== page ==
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Independent voices from the The Washington Times Communities
Topic - William C. Frey
More than a half-century after the baby boom, echoes shake the nation. The first boomers are now 66, the number of people younger than 45 has declined in most states over the past decade, and the 2011 birthrate was the lowest on record, at nearly half the 1957 rate. The divide between the population needing care and the working adults who do the earning and caring worsens each year.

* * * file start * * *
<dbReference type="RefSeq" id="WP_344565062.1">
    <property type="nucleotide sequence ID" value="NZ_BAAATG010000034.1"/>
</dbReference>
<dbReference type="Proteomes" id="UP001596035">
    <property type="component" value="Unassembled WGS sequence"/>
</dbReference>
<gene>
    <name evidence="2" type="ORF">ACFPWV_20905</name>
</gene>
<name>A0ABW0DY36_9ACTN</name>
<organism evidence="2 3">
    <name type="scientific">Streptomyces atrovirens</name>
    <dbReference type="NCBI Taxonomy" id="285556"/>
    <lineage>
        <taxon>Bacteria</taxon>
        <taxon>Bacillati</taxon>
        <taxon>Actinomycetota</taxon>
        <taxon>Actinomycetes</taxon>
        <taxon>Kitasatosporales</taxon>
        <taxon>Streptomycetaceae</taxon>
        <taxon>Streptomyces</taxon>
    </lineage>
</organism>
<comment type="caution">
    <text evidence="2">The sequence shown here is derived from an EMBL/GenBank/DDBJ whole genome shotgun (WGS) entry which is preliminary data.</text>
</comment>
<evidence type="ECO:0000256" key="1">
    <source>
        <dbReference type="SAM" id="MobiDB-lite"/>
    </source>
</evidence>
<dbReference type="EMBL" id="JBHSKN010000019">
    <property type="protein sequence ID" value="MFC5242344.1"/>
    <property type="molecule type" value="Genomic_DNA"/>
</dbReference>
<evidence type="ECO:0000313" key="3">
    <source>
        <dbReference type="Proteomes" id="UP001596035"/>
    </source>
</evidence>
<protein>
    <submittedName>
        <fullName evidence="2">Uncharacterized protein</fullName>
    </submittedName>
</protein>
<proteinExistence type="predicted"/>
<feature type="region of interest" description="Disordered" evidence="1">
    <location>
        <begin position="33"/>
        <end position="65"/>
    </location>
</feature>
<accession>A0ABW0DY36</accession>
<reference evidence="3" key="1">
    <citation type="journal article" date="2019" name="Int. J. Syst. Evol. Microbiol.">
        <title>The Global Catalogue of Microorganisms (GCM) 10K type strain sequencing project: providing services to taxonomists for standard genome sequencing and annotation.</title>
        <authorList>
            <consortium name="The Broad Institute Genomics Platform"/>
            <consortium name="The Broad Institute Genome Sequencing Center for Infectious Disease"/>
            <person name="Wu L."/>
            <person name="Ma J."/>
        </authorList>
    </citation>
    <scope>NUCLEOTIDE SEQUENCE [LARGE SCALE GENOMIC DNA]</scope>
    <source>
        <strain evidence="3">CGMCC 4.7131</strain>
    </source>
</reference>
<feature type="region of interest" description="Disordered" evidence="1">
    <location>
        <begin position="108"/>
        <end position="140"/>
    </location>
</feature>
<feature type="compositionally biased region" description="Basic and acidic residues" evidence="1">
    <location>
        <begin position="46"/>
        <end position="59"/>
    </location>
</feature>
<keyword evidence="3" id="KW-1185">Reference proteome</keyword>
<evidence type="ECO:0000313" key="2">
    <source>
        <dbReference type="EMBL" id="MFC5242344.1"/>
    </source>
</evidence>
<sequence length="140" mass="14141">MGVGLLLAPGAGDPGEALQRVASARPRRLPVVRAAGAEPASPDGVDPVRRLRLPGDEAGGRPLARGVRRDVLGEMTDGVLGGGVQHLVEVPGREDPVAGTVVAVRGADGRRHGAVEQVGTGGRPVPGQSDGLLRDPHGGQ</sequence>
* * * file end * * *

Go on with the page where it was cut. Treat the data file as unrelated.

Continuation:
America's majority-white population kept growing in 2010, thanks to a burgeoning number of "Hispanic whites," the Census Bureau said Thursday.
"As a nation, we have to understand there are very tough issues we're going to have to face in terms of government services and support for the elderly population," Mr. Frey said.
"The aging-in-place phenomenon is a stealth phenomenon because you know these people are around, but in 10 years they're going to be older," said William Frey, a demographer at the Brookings Institution.